• Set up a couple light stands. One about six feet in front of your camera. The other at least 15-20 feet away. If you have a small space you can use the corner of the room for your second vertical or move outside like I did so you couldn’t see my messy studio. In order to better see the results I wrapped and taped a piece of paper on the further light stand.
  • Place the camera over the tripod pivot point, where it would normally sit without the longer plate. Line up the two verticals in the center of your frame. Make an image. Pivot the camera so the foreground light stand is on the right side of the frame. Grab a frame. Move the camera to the left side of the frame. Repeat photographing on each side.
  • Next, slide the camera backward so the front of the lens is over the pivot point. Make the same exposures. Note the difference. You may have to repeat several times until you get it just so.
  • Repeat the process until the further light stand or vertical reference is always covered by the front light stand.


Caption: The light entry point AKA entrance pupil can be discovered by preforming the steps shown above. Once you find your light entry point mark your plate or note where it falls on your lens.

Test your success BEFORE you head out to photograph an important subject test your success.

Since I have a Platyball Elite when I turn the head on its side there is a friction wheel that allows for vertical movement. You want the camera in the horizontal orientation to get the most real estate in your image as possible on a single capture pass.

Using the L-bracket change the orientation of your camera from horizontal to vertical with the lens in the same position in relation to the pivot point. Tilt your camera so the camera is horizontally oriented. From the middle of your studio level your camera. Make images from front to behind covering a 40 to 50% overlap.


Caption:  Here are the images I worked with in the studio. There is still a bit of distortion after processing but without having the lens centered over the light entry point this doesn’t wouldn’t turn out near as well.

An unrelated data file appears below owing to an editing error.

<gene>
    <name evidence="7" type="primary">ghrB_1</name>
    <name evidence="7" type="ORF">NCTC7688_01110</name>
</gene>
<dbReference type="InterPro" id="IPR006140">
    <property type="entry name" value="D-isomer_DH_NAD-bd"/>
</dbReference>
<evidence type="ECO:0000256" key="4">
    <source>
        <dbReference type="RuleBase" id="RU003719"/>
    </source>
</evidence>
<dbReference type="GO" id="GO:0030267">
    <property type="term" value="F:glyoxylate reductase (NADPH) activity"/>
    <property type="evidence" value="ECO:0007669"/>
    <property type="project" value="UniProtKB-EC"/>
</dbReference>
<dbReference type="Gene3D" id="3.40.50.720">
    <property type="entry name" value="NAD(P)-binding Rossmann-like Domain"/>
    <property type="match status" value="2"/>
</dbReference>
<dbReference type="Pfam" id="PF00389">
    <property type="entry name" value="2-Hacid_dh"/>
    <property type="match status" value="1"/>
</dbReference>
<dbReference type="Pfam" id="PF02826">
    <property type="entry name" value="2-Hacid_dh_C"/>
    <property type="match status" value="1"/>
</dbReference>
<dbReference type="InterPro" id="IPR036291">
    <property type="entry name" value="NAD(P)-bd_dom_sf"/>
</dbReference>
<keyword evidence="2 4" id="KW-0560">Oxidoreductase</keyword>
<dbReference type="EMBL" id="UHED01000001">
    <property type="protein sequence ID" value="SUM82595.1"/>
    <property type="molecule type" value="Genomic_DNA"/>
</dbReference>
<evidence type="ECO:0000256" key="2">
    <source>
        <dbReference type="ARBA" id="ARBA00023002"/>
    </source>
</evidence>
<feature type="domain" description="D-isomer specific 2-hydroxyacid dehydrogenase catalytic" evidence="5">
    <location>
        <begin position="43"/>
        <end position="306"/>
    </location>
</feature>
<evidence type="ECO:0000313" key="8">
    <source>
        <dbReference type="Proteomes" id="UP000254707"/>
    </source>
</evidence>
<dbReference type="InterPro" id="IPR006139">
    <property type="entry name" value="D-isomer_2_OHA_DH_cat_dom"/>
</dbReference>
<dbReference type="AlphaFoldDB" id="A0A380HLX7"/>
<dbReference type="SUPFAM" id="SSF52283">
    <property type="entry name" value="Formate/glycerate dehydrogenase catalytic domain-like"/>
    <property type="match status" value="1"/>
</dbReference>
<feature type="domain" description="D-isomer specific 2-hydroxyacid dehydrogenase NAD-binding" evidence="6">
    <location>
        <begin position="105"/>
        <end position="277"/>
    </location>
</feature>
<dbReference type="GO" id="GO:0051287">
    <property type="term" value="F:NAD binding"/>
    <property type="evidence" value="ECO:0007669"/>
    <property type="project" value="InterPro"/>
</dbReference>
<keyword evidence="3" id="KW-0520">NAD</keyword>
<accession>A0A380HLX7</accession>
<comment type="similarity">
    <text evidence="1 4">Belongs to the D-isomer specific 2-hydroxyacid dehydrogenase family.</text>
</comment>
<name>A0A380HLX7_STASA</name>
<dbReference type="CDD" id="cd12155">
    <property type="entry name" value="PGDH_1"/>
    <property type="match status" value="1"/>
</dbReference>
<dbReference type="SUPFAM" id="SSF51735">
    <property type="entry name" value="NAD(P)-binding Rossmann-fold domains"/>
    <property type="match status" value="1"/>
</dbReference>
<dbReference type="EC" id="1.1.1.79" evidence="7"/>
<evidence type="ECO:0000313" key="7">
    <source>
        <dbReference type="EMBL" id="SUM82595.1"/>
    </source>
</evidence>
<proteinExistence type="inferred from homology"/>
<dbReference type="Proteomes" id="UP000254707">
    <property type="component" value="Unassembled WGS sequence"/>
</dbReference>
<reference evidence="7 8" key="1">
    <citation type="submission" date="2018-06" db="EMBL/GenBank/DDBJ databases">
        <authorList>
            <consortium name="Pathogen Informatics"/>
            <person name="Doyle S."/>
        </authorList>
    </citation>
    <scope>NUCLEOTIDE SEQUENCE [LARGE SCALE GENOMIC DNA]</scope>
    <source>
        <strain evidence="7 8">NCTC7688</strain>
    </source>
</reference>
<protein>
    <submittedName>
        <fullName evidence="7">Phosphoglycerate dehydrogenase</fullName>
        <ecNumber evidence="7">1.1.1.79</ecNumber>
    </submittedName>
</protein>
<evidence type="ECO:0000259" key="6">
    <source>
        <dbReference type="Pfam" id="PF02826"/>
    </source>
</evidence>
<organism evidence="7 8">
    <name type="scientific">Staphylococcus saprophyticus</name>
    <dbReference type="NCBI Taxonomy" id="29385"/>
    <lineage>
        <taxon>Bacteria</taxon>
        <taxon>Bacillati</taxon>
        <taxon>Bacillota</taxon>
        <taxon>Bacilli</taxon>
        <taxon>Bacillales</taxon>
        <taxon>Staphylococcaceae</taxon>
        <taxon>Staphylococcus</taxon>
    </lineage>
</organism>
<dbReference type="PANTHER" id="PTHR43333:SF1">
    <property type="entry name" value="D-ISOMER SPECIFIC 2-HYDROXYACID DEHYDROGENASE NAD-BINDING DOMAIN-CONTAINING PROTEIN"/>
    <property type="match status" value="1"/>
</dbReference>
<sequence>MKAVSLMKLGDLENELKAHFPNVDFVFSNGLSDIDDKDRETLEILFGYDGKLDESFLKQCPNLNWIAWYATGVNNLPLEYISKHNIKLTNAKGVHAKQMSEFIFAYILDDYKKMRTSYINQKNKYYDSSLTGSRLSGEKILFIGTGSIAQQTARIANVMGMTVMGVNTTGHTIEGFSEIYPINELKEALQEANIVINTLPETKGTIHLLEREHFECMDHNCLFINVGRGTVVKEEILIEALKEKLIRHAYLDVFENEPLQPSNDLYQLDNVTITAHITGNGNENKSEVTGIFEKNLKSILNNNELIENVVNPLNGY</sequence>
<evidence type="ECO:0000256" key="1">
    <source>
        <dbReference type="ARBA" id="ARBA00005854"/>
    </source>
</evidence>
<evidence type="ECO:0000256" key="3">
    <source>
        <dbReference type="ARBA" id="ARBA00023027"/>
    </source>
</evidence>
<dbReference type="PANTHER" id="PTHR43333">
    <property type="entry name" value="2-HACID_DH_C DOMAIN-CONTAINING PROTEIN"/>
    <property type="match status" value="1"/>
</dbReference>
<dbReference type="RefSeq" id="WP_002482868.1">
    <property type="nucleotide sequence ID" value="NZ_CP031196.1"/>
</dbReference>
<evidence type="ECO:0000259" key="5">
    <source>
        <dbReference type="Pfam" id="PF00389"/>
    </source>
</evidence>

Process the resulting files

I use Photoshop to process my vertoramas. Select your files. Adobe Bridge is my start. From the top menu - Tools>Photoshop>Photomerge. In the dialog choose Cylindrical as your Layout - Check the boxes Blend Images Together, Vignette Removal and Geometric Distortion Correction. See how your results differ from when you use the differing pivot point during your capture. Since you are in a small room you’ll find a little distortion in the process. When you work in larger spaces that will still be there but much less apparent and easily correctable.



Caption: When the image is stitched you will have some rough edges with which to contend. Choose between cropping in or performing some cloning or Content Aware Fill.



Caption: Final image after cropping

If you have other software for creating your panoramas and vertoramas experiment with different settings until you get the result for which you are looking.


Vertorama article #1 from Bob Coates:

Click here to view the vertorama set-up in a Basilica 


Next up:

The next post will show the vertorama set-up in action out in nature.


Yours in Creative Photography,    
Bob Coates 


To view more of Bob Coates work visit his website, his YouTube channel, his Facebook Page, you can also see Bob onthe Platypod Official Users Group on Facebook or on his Instagram page